attest, we have spent years arguing in the women's liberation movement for a
broader movement which includes working class  men and which takes a stand
in solidarity with the working class.

Bob writes:
"Racism and sexism are no longer dominant in the trade union movement"

Kim writes:
Bob have you been down to a picket line lately or been following the
factional struggle in the AMWU ?  It may not necessarily be as dominant as
it once was, but it still exists.

For example, during the wharf dispute in 1998, I spent several days on the
picket lines (at the time I was living in Canberra but travelled to Sydney
with other comrades to support the MUA).  As Australian comrades will know,
many of the scabs who were employed by Patrick were South Pacific Islanders.
  The amount of racist abuse hurled at these scabs was incredible.

At one point, I went up to one of the MUA organisers and politely pointed
out that while I understand that unionists were pissed off and entitled to
vent their anger at the scabs, that use of  racist and sexist language would
not help their cause, but instead it could have the effect of alienating
many of their supporters.  As an Aboriginal woman, I pointed out that there
indeed many Aboriginals and people of colour who supported the MUA but would
be alienated by racist language and that the same went for women.  The
sexist and racist language died down for about an hour as a result of this
exchange, but soon came to dominant the exchanges with the scabs again.

My partner at the time also spent a considerable amount of time on the docks
  and  she similarly had several long conversations with wharfies about the
sexist language and homophobic language and the use of such words as
"cunts", "fags" etc.

This comrade is now works in a blue-collar industrial job which is dominated
by male workers, many whom are in the union and despite the fact she has won
the respect of many of her fellow workers, she still comes up against sexism
on the job and in her trade union.   Several months ago some of her fellow
union delegates tried to discredit and undermine  her political support for
Craig Johnson and the Workers First team by telling other unionists,
including her current partner, she was only supporting Johnson because she
was supposedly sleeping with him.

In his factional fight with Craig Johnson, the national secretary of the
AMWU, Doug Cameron and his faction used a charge of "gross sexual
misconduct" to try and oust Johnson.    This line of attack  continued to be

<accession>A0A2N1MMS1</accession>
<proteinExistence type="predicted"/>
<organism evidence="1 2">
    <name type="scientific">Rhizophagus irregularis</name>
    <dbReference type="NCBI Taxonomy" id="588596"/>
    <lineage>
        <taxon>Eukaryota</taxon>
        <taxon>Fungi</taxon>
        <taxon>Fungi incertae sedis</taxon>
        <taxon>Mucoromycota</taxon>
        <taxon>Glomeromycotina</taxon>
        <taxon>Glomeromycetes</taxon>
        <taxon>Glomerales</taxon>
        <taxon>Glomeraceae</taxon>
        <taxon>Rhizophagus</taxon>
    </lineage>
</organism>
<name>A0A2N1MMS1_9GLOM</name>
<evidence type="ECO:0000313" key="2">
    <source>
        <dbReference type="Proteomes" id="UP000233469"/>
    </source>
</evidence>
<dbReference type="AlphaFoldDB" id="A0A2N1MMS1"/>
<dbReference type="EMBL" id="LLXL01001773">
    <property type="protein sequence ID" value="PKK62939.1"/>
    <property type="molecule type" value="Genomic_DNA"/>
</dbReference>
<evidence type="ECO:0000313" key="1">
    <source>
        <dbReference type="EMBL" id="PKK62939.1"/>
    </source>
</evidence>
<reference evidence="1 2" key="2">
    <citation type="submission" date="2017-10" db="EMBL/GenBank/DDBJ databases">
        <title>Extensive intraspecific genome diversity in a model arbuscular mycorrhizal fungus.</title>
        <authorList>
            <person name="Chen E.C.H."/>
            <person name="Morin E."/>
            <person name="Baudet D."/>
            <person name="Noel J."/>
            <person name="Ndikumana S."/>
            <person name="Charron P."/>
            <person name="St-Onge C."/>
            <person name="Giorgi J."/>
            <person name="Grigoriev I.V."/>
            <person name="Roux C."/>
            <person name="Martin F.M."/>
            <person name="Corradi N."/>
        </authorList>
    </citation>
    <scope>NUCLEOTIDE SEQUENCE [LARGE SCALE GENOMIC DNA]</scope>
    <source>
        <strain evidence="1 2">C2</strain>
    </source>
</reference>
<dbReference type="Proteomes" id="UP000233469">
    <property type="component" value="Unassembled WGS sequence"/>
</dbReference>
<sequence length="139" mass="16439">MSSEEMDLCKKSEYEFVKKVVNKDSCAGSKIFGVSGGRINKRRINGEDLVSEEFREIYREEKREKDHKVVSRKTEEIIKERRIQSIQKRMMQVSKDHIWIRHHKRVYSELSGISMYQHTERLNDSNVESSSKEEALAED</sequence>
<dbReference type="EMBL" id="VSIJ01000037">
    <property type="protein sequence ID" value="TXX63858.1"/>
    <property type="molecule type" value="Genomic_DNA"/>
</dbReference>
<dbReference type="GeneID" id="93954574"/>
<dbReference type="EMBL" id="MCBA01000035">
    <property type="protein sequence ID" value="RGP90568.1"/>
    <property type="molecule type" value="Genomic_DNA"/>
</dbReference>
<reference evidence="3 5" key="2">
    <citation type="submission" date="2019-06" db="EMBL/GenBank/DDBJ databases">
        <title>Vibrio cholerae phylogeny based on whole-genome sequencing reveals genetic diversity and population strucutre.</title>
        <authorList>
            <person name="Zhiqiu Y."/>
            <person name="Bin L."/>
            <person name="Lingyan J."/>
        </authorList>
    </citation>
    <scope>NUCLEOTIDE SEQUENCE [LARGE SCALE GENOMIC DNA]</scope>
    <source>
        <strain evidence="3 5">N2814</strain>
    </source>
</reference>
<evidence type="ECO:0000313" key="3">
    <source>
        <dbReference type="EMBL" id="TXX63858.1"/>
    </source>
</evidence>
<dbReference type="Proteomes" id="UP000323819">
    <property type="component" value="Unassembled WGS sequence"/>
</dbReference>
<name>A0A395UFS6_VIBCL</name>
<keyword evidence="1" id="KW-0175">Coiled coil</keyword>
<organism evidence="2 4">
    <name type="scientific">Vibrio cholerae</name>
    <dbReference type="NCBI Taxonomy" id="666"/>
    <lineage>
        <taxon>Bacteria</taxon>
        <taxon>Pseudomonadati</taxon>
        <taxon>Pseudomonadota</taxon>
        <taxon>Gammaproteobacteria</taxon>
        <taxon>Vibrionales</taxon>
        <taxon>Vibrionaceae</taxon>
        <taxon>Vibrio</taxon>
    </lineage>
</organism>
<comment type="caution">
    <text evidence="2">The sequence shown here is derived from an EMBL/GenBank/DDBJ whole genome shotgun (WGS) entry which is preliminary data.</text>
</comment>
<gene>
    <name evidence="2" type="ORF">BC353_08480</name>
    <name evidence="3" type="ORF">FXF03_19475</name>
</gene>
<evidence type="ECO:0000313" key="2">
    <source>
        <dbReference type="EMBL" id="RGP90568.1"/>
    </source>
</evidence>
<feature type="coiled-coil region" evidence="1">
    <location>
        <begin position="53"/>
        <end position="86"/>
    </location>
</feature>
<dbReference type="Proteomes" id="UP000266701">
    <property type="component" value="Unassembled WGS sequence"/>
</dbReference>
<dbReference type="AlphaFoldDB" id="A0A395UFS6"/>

pursued, even when the woman signed a declaration saying that the charges
were not true and that she had been pressured into making up the charges
against Johnson.   As one Victorian comrade who is an trade unionist and an
"independent" in the Socialist Alliance pointed out, a woman's  body was
being used as a weapon in a factional fight.   Claims of sexual harassment
and assault are things which are serious and should be taken seriously.  By
"crying wolf" and using false allegations to try and sideline a factionally
opponent, it makes it even harder for women trade unionists, who may bring
case of genuine sexual harrasment and assault, to not only be believed but
also make it more difficult for them to come forward.

Many trade unionists do have a trade union consciousness, but many of them
still do not yet have a class consciousness and this is evident by the fact
that many of them still subscribe to racist and sexist language and have
racist and sexist attitudes (as can be seen by the above examples, and why
so many of them  voted for Pauline Hanson and why they supported John Howard
at the last election).

However, none of this disminishes the fact that the working class is the
class which has revolutionary potential and that the organised working class
is has potential to be a progressive force for change.  In recognising that
sexist and racist ideas are still abscribed to by many  members of the
working class (who have not yet gained or developed a class consciousness),
all we are doing is recognise that we need to, as Lenin argued, "to
patiently explain" that sexism and racism are used to divide the working
class and that we have much more to gain by standing in solidarity with each
other against the common oppressor.

Kim Bullimore